1882 – Birth in Gloucester of Arthur Luce, a professor of philosophy and fellow of Trinity College in Dublin for 65 years.

1911 – Irish Women’s Suffrage Federation is formed.

1920 – Birth in Belfast of Rinty Monaghan, world flyweight boxing champion.

1922 – One Free State soldier is killed in an ambush at Blessington, County Wicklow. Four more are wounded in an ambush near Enniscorthy, County Wexford. Free State troops occupy Bandon and Dunmanway, County Cork without resistance.

1959 – Death of Denis Devlin. He was, along with Samuel Beckett and Brian Coffey, one of the generation of Irish modernist poets to emerge at the end of the 1920s. He was also a career diplomat.

1970 – The Social Democratic and Labour Party is founded with Gerry Fitt as leader.

1978 – RTÉ broadcasts Eddie Macken on Boomerang winning the Aga Khan trophy.

1982 – Paul Hewson (Bono) marries his high-school sweetheart Alison Stewart at a ceremony in Raheny, Dublin.

1983 – A train from Tralee failed near Cherryville Junction and was run into from the rear by a train from Galway. Seven passengers die in the crash and and another passenger later dies from their injuries.

1998 – A salmonella alert is issued following the deaths of five elderly people in two separate outbreaks at a hospital and home for the aged in Co. Galway.

2000 – Two men are shot dead in broad daylight as an all-out war erupts between rival loyalist terror gangs in Belfast.

2000 – The Catholic hierarchy confirms it is actively considering allowing lay people to be ordained deacons in a bid to cope with the shortage of priests.

2001 – Sinn Féin warns British prime minister Tony Blair he should take note of a poll which found the vast majority of British people believe the North should no longer be part of Britain.

2001 – Unionists withhold their endorsement of the Government’s new implementation plan for future policing arrangements in Northern Ireland.

2002 – Celestica Electronics sheds half of its workforce of 500 at Swords, Co Dublin.

Photo: Blackwater Castle, Co Cork

‪#‎irish‬ ‪#‎history‬



New Library Director in BA!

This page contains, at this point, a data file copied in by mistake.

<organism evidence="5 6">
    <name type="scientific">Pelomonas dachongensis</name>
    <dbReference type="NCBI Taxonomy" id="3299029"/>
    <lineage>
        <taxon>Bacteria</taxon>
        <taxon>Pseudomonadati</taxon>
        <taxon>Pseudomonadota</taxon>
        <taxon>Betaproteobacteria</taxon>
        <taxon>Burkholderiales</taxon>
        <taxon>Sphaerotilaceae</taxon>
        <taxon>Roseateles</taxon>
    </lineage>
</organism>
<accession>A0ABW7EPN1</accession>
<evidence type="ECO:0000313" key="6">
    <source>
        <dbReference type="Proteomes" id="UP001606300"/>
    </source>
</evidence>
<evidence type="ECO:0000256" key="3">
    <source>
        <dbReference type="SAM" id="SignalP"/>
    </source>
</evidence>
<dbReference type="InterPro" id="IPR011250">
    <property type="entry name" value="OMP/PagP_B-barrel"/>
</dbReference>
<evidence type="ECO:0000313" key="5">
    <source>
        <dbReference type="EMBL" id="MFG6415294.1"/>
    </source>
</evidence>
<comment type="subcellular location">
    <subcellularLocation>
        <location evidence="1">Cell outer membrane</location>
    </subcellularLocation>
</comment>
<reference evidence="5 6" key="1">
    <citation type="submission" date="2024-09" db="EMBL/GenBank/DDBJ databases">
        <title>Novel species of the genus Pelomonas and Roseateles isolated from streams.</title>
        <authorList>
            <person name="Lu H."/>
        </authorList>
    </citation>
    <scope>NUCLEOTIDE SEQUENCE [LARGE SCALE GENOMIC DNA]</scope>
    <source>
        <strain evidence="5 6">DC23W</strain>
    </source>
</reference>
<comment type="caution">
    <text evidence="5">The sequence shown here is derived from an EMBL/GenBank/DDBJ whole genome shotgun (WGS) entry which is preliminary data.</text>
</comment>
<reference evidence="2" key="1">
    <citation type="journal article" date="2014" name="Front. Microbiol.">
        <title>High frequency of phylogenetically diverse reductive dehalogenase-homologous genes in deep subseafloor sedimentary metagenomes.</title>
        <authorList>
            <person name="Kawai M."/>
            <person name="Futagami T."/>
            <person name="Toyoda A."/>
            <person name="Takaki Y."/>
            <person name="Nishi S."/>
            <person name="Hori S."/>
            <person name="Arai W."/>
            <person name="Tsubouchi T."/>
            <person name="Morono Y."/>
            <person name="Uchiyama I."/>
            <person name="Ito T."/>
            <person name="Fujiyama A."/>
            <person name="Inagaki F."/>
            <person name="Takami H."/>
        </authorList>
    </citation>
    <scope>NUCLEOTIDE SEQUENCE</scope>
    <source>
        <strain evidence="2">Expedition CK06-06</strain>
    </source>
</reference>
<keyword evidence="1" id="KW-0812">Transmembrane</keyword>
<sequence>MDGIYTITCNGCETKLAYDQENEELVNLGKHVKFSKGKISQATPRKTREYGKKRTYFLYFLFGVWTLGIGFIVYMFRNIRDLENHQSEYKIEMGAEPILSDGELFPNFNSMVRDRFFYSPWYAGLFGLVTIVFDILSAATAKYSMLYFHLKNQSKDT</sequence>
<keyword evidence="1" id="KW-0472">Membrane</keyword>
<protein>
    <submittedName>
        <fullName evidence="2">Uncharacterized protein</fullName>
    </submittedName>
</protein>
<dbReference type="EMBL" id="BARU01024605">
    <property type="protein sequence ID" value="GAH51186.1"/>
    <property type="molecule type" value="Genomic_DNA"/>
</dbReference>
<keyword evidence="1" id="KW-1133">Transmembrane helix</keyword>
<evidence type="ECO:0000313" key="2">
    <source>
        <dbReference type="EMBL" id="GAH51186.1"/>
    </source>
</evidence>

This may be a couple of weeks late (our new director started earlier this month), but with the start of the new semester, things have been a bit hectic and I’m just now getting caught up (my humblest apologies).

Join me in congratulating Dr. Pamela Louderback as she takes over the helm as Director of the Library on the Broken Arrow Campus.

Pamela is an Assistant Professor and has been with NSU Broken Arrow since its beginning in October of 2001.

Her personal and professional research interests include assisting students in the transition to college.  She researches and writes in the areas of integrating technology into the curriculum, developing structured communication forms of distribution media through integrated library systems, leadership in higher education, social justice for indigenous peoples, and academic achievement and retention of American Indian college students.

Pamela has done a bit of international travel as well.  In July of 2008, she had the opportunity to visit Tasmania to present research based on my dissertation topic – “Sociocultural factors to American Indian academic success in college” and presented her ongoing research on academic success/retention at the APA conference in Toronto during August 2009.  She was the proud recipient of a UK Fulbright research scholarship in 2010 (Scholar in Governance and Public Policy 2011) to Queen’s University Belfast and was fortunate to have the opportunity to learn firsthand the rich history and heritage of the Irish, their Department of Education and it’s public policy, and the role it plays in language revitalization efforts.   The next country she plans to visit is New Zealand to engage in further research for a book.  The concept for the book she’s working on focuses on the destruction of indigenous cultural languages with a chapter devoted to a variety of cultures/places: Aboriginal/Australia, American Indian/U.S, First Nation/Canada, Irish/Northern Ireland, Welsh/Wales, Maori/New Zealand.

Congratulations Dr. Louderback and welcome to the corner office.

Posted by Tom R.


The library has answers at NSUBA Welcome Week

ImageAlong with several other campus services and organizations, the NSUBA Library participated in Welcome Week yesterday, informing students, faculty and staff of what the library can do for them.